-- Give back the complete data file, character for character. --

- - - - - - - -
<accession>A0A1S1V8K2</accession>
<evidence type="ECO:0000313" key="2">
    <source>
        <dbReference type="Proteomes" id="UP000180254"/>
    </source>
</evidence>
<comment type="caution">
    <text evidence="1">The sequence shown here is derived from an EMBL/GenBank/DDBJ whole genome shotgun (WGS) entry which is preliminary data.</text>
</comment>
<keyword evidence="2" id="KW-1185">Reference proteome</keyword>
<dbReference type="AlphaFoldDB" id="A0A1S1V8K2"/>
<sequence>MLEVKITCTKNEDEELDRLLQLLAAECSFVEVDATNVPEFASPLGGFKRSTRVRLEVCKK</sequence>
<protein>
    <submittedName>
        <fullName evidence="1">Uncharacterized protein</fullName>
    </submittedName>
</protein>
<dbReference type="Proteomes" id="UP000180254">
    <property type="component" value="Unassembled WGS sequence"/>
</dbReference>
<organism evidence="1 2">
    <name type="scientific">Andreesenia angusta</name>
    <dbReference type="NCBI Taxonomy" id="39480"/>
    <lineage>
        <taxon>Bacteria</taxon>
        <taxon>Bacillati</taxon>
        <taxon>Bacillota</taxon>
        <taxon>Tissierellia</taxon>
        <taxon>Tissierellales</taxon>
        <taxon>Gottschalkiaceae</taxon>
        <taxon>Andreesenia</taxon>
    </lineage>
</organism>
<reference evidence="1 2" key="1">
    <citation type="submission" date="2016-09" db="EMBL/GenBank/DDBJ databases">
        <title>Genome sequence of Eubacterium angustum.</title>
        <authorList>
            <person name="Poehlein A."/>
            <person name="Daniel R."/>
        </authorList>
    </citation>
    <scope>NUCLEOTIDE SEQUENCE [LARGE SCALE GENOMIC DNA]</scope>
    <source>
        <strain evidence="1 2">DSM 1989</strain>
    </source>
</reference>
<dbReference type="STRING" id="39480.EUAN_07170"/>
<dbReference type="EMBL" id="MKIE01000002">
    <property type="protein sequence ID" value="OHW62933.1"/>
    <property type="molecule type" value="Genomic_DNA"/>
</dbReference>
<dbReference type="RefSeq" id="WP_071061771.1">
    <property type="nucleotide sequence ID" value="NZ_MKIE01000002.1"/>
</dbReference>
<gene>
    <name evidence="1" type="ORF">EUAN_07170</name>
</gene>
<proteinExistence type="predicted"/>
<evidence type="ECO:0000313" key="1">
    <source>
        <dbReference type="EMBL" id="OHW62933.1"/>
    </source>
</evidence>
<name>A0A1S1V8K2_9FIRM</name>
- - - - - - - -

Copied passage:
<accession>A0A1S1V8K2</accession>
<evidence type="ECO:0000313" key="2">
    <source>
        <dbReference type="Proteomes" id="UP000180254"/>
    </source>
</evidence>
<comment type="caution">
    <text evidence="1">The sequence shown here is derived from an EMBL/GenBank/DDBJ whole genome shotgun (WGS) entry which is preliminary data.</text>
</comment>
<keyword evidence="2" id="KW-1185">Reference proteome</keyword>
<dbReference type="AlphaFoldDB" id="A0A1S1V8K2"/>
<sequence>MLEVKITCTKNEDEELDRLLQLLAAECSFVEVDATNVPEFASPLGGFKRSTRVRLEVCKK</sequence>
<protein>
    <submittedName>
        <fullName evidence="1">Uncharacterized protein</fullName>
    </submittedName>
</protein>
<dbReference type="Proteomes" id="UP000180254">
    <property type="component" value="Unassembled WGS sequence"/>
</dbReference>
<organism evidence="1 2">
    <name type="scientific">Andreesenia angusta</name>
    <dbReference type="NCBI Taxonomy" id="39480"/>
    <lineage>
        <taxon>Bacteria</taxon>
        <taxon>Bacillati</taxon>
        <taxon>Bacillota</taxon>
        <taxon>Tissierellia</taxon>
        <taxon>Tissierellales</taxon>
        <taxon>Gottschalkiaceae</taxon>
        <taxon>Andreesenia</taxon>
    </lineage>
</organism>
<reference evidence="1 2" key="1">
    <citation type="submission" date="2016-09" db="EMBL/GenBank/DDBJ databases">
        <title>Genome sequence of Eubacterium angustum.</title>
        <authorList>
            <person name="Poehlein A."/>
            <person name="Daniel R."/>
        </authorList>
    </citation>
    <scope>NUCLEOTIDE SEQUENCE [LARGE SCALE GENOMIC DNA]</scope>
    <source>
        <strain evidence="1 2">DSM 1989</strain>
    </source>
</reference>
<dbReference type="STRING" id="39480.EUAN_07170"/>
<dbReference type="EMBL" id="MKIE01000002">
    <property type="protein sequence ID" value="OHW62933.1"/>
    <property type="molecule type" value="Genomic_DNA"/>
</dbReference>
<dbReference type="RefSeq" id="WP_071061771.1">
    <property type="nucleotide sequence ID" value="NZ_MKIE01000002.1"/>
</dbReference>
<gene>
    <name evidence="1" type="ORF">EUAN_07170</name>
</gene>
<proteinExistence type="predicted"/>
<evidence type="ECO:0000313" key="1">
    <source>
        <dbReference type="EMBL" id="OHW62933.1"/>
    </source>
</evidence>
<name>A0A1S1V8K2_9FIRM</name>